December 16, 2018

Adjusters, has the policyholder hijacked your claim process?

In a past life as a claims-executive overseeing commercial lines liability accounts, a huge source of frustration was policyholders who — without authorization or communication — attempted to self handle their own claims. Then, when the claim blew up or bumbling attempts to resolve cases failed, they would transfer the wreckage to the insurance company claim department to somehow try to clean it up.

Handling claims was not their core expertise. Manufacturing wheelchairs, implantable heart valves or catheters was their core expertise. Such clients were no more qualified to handle product liability claims then I was to tell them how to design or manufacture a portable defibrillator or left ventricular assist device. Nevertheless, there were those accounts and clients – – often egged on by brokers – – who believed that they could do it better.

Perhaps part of the genesis for this is

the fear that if they report a claim, their insurance premiums will rise. Sometimes it may be because they have been burned by a bad experience with a prior insurance company and its inept claim department. Or, it could be because they believe that their superior product or technical expertise with regard to the product and technology carries over to their ability to adroitly navigate the claims process and bring a case to conclusion. Or, it could spring from hubris in believing that claims adjusting is not rocket science and that anyone can do it.

Sometimes, however, there’s a fine line between self-handling and self abuse. Further, in some cases corporate accounts have the in-house expertise and savvy to handle and manage their own claims.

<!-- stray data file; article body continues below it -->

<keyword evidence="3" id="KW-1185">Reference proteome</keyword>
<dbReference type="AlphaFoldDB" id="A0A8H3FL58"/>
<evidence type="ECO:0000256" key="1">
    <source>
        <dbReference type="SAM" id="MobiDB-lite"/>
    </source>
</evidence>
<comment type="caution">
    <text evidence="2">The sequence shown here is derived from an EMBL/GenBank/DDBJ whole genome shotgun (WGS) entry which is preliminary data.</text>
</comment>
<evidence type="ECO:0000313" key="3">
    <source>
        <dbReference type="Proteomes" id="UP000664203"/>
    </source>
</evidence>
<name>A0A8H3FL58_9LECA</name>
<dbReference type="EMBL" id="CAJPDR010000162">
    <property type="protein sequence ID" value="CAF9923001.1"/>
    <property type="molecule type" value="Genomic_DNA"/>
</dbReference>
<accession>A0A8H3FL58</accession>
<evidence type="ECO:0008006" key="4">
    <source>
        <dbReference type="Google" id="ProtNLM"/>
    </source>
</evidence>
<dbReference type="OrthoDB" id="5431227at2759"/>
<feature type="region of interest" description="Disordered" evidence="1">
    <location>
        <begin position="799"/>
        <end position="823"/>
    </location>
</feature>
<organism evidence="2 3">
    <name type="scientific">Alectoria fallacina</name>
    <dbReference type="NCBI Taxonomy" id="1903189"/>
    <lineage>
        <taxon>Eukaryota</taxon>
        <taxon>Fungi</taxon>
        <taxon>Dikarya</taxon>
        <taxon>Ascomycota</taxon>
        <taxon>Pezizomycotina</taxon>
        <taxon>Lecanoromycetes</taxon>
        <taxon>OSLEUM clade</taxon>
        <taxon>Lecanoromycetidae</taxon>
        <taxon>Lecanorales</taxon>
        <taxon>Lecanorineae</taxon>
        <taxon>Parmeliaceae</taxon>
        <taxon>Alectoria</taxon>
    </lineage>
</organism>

(Although, if this is the case, why buy insurance? Why not just self-insure?)

Self handling a liability claim is fine if there is an understanding and agreement that the policyholder is authorized to self handle claims within their deductible or self-insured retention. In the absence of such agreement, many commercial accounts which are leaders in their market niche do not have the skill sets to adroitly handle claims.

Once, I saw a plumbing contractor’s van with the following assurance etched on its side, “We fix all your plumbing problems .… including your husband’s repairs.”

I had to chuckle. Sometimes the job calls for a pro, not a amateurish DIY attempt. Insurance claims fall into this category.

Russell B. Ross, president of the American Medical Association in the 1970’s once said, “Passengers who insist on flying the plane are called hijackers.”

Has your claims process ever been hijacked by well-intentioned but misguided policyholders who think that they can do a better job than the professionals in managing liability claims? Are the inmates running the asylum?

Question: How have you handled situations where a policyholder is attempting to self handle its own claims but is in over its head?

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